Why was that such an important development? Because the Christian doctrine further entrenched the dualistic divide invented by the Greeks between a pure, immortal soul, and the physical world — including the human body, but also the entire natural world — viewed by Augustine for example as anathema to the purity of God: “Late have I loved thee, O Beauty so ancient and so new…” So deep-rooted was this notion that Descartes himself, while attempting to question everything and base his philosophy on an unshakable foundation, ended up building his ideas on this very dualistic underpinning — neglecting the fact that the constructions of his mind and his sensory experience might both offer valid perspectives on reality. And we do know how pervasive Cartesian structures of thought remain in the modern world. They have come to form the basis for the modern view of our relationship with the natural world: if the mind is the source of true identity, then bodies are just matter of no intrinsic value. And if that is true of our own bodies, it must be equally true of the rest of nature, since neither animals or plants possess a mind capable of reason. Indeed, in the eloquent words of Descartes:

    “I do not recognize any difference between the machines made by craftsmen and the various bodies that nature alone composes.”

    Descartes therefore completed the process begun by monotheism that eliminated any intrinsic value from the natural world. Nothing is sacred about nature any longer — an assumption never questioned, be it by religious or rationalist thinkers.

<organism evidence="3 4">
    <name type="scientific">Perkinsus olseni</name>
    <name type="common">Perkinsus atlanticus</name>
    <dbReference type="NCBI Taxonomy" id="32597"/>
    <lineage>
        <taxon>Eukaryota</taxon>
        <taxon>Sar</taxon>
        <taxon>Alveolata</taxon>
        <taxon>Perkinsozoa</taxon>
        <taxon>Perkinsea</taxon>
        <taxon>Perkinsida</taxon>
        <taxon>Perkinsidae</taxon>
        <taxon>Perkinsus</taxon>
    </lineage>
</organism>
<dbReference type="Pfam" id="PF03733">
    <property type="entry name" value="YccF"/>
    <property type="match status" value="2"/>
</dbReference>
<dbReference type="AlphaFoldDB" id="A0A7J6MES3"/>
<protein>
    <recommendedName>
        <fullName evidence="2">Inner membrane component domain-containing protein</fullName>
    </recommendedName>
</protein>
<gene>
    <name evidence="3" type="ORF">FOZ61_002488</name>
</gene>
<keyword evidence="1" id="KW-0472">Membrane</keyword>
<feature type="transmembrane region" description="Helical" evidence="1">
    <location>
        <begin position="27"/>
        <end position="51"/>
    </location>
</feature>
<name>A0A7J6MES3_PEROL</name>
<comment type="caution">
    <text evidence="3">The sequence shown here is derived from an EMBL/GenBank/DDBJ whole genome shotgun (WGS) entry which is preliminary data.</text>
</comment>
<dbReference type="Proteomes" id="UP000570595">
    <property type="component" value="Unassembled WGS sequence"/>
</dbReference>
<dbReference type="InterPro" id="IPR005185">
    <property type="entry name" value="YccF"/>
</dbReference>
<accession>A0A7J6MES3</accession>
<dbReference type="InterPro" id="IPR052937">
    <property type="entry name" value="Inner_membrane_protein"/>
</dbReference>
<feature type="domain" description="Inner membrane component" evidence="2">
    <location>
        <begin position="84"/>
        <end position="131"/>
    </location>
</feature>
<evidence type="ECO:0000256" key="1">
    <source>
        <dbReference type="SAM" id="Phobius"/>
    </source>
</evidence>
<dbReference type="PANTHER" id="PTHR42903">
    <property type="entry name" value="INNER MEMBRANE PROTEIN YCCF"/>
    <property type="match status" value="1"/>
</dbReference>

Another upsetting child of monotheism was religious intolerance, which heretofore didn’t even exist. Never before the Hebrew Deuteronomy was the concept of a war of ideology ever expressed. The history of Christianity and Islam is replete with the burning of libraries, the suppression of free thought, and religiously motivated mass murder — phenomena virtually absent from the rest of the world, including India and China, even though an initial wave of monotheistic carnage did follow the arrival of Islam in the Indian subcontinent.

    On the modern relevance of ancient Chinese thought

    Meanwhile, in Song-dynasty China (eleventh century)… a new philosophical current emerged that was to dominate Chinese patterns of thought until the clash with European powers in the 19th century: Neo-Confucianism (宋明理学). In one of the book’s most fascinating chapters, Lent shows how this school of thought, blending elements of Taoism, Buddhism, and Confucianism, arrived at a conception of the universe that is both rich with spiritual meaning, and full of insights into the structure of reality that now resonate astonishingly well with recent findings from systems and complexity science.